So before we rush the Natural Gas Act out in reaction to the "crisis of $5 gas" and spend more money we don't have, Congress needs to ask itself a handful of questions.

First, why does it require $3.4 billion of incentives for natural gas transportation initiatives?

It shouldn't. Here's why.

Natural gas is considered a cornerstone to any future energy policy in the United States, but we've been hearing this for the better part of a decade.

If natural gas is going to be a viable source, the free market will embrace it when the cost-benefits are truly realized, or entrepreneurs place their money and risk where their ideology is.

And we've already seen how regulatory adventurism negatively impacts the energy markets.

Over the last two years, subsidies for solar power – a form of energy we've been told since the 1970s is immensely beneficial–have produced few benefits, millions in bonuses to lobbyists and corporate treasury raiders, and left billions of dollars on the taxpayer tab.

We then have to ask whom this bill really benefits?

Of course, Congress will sell the idea that the American people win in the end, without mentioning the crony nature of this bill.

The Natural Gas Act provides billions of dollars to companies backed by George Soros, T. Boone Pickens and a handful of other industrialists and companies that have a knack for privatizing short-term capital gains and socializing the risks.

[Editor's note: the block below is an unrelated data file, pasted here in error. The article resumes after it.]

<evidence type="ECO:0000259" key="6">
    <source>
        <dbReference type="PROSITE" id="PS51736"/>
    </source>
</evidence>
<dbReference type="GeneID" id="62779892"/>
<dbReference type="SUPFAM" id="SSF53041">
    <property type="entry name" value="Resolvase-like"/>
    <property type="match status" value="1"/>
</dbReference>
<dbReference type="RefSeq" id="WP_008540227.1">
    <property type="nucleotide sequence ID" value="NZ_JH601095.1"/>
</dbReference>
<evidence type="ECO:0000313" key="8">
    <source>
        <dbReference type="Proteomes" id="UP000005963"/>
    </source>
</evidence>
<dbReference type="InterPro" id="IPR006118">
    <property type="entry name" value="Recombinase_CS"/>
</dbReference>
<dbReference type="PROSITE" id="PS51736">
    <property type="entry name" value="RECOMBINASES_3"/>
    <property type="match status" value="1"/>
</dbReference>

And let's not forget that Congresswoman Nancy Pelosi is a shareholder in one company poised for a huge boost from the passage of this legislation.

Pelosi owns stock in Clean Energy Fuels Corp. (Nasdaq: CLNE) worth $50,000 to $100,000, according to The Washington Examiner. It seems like it was only yesterday that we were talking about Congressional leaders and their conflict of interest when it came to massive taxpayer-funded bills.

But it appears that such outrage has fallen out of the news cycle.

The Fallacy Behind the Natural Gas Act

Some in Congress are also trying to push for this bill because "natural gas prices are low right now."

Sure, natural gas prices may be extremely low right now, but that's not a reason to force through massive subsidy plans.

Let's face it; natural gas is not going to stay at this price level forever.

To believe so suggests a total lack of understanding of market fundamentals, economics, and overall expectations of this "breakthrough" energy source.

As I've written before, prices are low due to a severe glut in gas due to a lack of pipeline infrastructure, an unseasonably warm winter, and a technological boom that has enabled us to access resources that not long ago were unobtainable.

Over time, natural gas prices will rise as we convert retired coal plants to natural gas power, and begin to export liquefied natural gas to an energy-starved world.

If this infrastructure and plants are going to revolutionize our economy, then the spoils should go to the companies that invest in the infrastructure and are able to charge for its usage.

It should benefit the companies that privatize the risk, not those that socialize it.

Simply put gentlemen: Do it yourselves.

What you have are large-scale corporations looking for a handout, a cheap route to bonus money that leaves the rest of the long-term costs on the backs of an already out-stretched budget.